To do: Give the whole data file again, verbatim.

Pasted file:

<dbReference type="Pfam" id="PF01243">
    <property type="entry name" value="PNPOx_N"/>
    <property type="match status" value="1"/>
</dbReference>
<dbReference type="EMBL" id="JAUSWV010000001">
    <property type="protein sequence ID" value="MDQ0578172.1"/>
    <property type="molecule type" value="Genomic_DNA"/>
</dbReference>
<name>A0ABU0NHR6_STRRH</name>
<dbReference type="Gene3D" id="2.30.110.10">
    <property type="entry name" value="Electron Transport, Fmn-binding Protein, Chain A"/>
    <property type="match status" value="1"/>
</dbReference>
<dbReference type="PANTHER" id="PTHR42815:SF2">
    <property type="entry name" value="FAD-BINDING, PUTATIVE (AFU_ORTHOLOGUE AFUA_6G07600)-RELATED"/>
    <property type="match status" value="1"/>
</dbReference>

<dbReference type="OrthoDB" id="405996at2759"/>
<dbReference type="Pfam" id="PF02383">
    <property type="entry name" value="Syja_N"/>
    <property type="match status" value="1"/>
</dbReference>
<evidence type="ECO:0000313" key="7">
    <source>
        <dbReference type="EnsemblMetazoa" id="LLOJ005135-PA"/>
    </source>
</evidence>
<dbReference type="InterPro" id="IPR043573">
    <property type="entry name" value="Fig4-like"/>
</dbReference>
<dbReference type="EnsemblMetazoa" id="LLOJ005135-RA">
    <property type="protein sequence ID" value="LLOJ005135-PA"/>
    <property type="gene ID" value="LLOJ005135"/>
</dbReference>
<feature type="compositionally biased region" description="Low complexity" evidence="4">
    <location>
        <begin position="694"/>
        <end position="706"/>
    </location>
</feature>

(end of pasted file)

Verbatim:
<dbReference type="Pfam" id="PF01243">
    <property type="entry name" value="PNPOx_N"/>
    <property type="match status" value="1"/>
</dbReference>
<dbReference type="EMBL" id="JAUSWV010000001">
    <property type="protein sequence ID" value="MDQ0578172.1"/>
    <property type="molecule type" value="Genomic_DNA"/>
</dbReference>
<name>A0ABU0NHR6_STRRH</name>
<dbReference type="Gene3D" id="2.30.110.10">
    <property type="entry name" value="Electron Transport, Fmn-binding Protein, Chain A"/>
    <property type="match status" value="1"/>
</dbReference>
<dbReference type="PANTHER" id="PTHR42815:SF2">
    <property type="entry name" value="FAD-BINDING, PUTATIVE (AFU_ORTHOLOGUE AFUA_6G07600)-RELATED"/>
    <property type="match status" value="1"/>
</dbReference>

<dbReference type="OrthoDB" id="405996at2759"/>
<dbReference type="Pfam" id="PF02383">
    <property type="entry name" value="Syja_N"/>
    <property type="match status" value="1"/>
</dbReference>
<evidence type="ECO:0000313" key="7">
    <source>
        <dbReference type="EnsemblMetazoa" id="LLOJ005135-PA"/>
    </source>
</evidence>
<dbReference type="InterPro" id="IPR043573">
    <property type="entry name" value="Fig4-like"/>
</dbReference>
<dbReference type="EnsemblMetazoa" id="LLOJ005135-RA">
    <property type="protein sequence ID" value="LLOJ005135-PA"/>
    <property type="gene ID" value="LLOJ005135"/>
</dbReference>
<feature type="compositionally biased region" description="Low complexity" evidence="4">
    <location>
        <begin position="694"/>
        <end position="706"/>
    </location>
</feature>